Moody’s Investors Service warned Wednesday that Japan’s credit rating might be in for a downgrade if that nation cannot successfully implement fiscal reforms.
According to Reuters, Tom Byrne, senior vice president and regional credit officer at Moody's, said that economic growth would not be enough to balance its budget, and that reform would also be needed. Although he said that there was "a long fuse before Japan's fiscal problems blow up into a crisis," he added that Tokyo would have to take steps to cut the nation’s debt. Political developments that blocked parliamentary action, he said, "would not be a credit-positive development."
The Japanese government was to present changes in its pension and healthcare systems, he explained, and said that the changes were to be presented by the end of April, followed with a fiscal reform roadmap to be unveiled by June. Byrne added that Moody's was waiting for these actions; delays could cause the company to take further steps, he said, such as a downgrade, change in outlook to negative, or a step toward a negative outlook.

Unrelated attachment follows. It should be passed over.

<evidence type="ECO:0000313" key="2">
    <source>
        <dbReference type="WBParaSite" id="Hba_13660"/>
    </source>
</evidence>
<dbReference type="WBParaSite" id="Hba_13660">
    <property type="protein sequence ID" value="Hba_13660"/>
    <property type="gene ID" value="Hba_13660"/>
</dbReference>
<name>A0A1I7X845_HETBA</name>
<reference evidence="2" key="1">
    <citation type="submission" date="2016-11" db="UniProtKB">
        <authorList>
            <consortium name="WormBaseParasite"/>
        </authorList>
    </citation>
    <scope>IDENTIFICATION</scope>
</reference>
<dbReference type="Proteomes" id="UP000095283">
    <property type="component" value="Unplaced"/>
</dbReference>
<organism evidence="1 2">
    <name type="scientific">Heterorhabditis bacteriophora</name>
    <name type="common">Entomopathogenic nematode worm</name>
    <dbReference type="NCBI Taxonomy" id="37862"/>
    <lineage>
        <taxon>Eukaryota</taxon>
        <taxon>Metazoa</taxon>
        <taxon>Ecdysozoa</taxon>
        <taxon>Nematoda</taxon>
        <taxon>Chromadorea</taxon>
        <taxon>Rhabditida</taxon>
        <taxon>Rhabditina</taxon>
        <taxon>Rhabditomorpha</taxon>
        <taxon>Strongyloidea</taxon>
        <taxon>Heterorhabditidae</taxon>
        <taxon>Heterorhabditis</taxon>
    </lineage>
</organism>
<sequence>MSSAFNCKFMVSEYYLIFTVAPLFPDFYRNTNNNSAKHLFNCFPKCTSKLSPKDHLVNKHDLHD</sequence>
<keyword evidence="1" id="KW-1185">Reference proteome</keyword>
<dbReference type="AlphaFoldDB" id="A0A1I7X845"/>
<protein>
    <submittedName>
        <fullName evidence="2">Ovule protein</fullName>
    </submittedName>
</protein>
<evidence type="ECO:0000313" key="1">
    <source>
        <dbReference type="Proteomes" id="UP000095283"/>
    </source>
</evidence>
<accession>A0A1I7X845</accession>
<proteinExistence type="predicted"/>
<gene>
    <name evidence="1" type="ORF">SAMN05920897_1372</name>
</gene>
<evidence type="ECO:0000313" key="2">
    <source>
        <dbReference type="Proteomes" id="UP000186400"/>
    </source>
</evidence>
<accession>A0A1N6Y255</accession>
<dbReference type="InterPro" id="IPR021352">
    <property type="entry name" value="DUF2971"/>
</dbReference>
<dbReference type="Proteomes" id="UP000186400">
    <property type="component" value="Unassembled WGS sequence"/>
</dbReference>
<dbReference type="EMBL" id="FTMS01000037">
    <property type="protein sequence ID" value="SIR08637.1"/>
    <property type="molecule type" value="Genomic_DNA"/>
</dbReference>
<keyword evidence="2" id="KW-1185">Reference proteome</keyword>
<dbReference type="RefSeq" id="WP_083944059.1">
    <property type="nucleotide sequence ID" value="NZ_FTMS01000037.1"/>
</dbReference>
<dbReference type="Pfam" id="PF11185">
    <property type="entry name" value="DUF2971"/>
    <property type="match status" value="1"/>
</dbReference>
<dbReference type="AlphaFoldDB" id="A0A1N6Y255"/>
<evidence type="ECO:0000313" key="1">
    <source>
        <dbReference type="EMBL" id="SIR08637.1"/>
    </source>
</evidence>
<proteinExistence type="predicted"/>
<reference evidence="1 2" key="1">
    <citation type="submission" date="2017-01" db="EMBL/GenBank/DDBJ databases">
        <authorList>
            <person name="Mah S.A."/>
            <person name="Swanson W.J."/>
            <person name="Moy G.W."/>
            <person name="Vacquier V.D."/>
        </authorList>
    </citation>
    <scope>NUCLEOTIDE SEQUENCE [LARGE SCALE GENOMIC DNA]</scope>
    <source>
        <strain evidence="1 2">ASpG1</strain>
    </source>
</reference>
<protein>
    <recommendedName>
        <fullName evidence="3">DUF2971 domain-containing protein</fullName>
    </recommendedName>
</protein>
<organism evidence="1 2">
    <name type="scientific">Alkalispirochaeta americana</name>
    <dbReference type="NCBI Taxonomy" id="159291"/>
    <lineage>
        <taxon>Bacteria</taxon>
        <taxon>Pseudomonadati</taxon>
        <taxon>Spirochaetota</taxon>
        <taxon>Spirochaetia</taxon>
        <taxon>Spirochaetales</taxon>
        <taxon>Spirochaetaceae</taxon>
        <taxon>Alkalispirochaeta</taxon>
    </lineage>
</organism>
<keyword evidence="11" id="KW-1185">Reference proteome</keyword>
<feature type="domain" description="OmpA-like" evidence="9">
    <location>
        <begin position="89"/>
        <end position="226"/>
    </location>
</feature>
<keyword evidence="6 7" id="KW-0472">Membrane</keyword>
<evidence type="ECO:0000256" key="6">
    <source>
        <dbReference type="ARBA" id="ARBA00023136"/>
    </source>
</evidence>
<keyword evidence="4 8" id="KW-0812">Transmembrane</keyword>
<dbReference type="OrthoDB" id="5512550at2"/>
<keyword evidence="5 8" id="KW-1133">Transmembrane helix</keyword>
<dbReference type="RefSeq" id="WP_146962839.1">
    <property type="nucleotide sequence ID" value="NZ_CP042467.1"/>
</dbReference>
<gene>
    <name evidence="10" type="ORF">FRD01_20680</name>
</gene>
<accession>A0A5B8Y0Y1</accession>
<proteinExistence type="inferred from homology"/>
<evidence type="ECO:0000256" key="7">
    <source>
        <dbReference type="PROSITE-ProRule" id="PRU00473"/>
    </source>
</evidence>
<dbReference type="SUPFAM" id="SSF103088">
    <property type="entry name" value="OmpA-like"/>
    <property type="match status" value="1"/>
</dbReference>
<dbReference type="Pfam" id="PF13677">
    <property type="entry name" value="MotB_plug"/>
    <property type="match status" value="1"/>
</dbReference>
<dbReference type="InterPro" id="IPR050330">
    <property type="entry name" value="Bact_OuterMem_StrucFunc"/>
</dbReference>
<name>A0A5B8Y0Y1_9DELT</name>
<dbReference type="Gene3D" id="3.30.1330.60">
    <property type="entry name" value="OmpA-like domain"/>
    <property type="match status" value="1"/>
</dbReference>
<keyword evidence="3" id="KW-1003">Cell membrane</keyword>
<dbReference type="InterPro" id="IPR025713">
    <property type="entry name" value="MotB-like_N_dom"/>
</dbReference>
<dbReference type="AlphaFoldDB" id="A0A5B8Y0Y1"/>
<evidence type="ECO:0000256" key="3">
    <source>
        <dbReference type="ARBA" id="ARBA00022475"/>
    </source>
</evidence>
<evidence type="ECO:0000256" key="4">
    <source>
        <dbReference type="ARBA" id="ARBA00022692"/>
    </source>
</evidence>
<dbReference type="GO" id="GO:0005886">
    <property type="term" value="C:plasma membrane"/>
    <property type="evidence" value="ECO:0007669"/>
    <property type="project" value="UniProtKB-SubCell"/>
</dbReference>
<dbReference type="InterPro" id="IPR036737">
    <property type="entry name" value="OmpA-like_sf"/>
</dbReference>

While he said that Moody’s was willing to wait for the legislature to act, Standard & Poor’s has not been so patient; in January it cut Japan’s rating one notch to AA-, and did not give much credence to the idea that planned changes would help or that a split parliament would be able to take action.
Markets have not reacted strongly to the news, since Japanstill has several factors in its favor. Local investors hold most of its debt, and its international payments are strong. It also has a deep domestic market and a high savings rate among its citizens.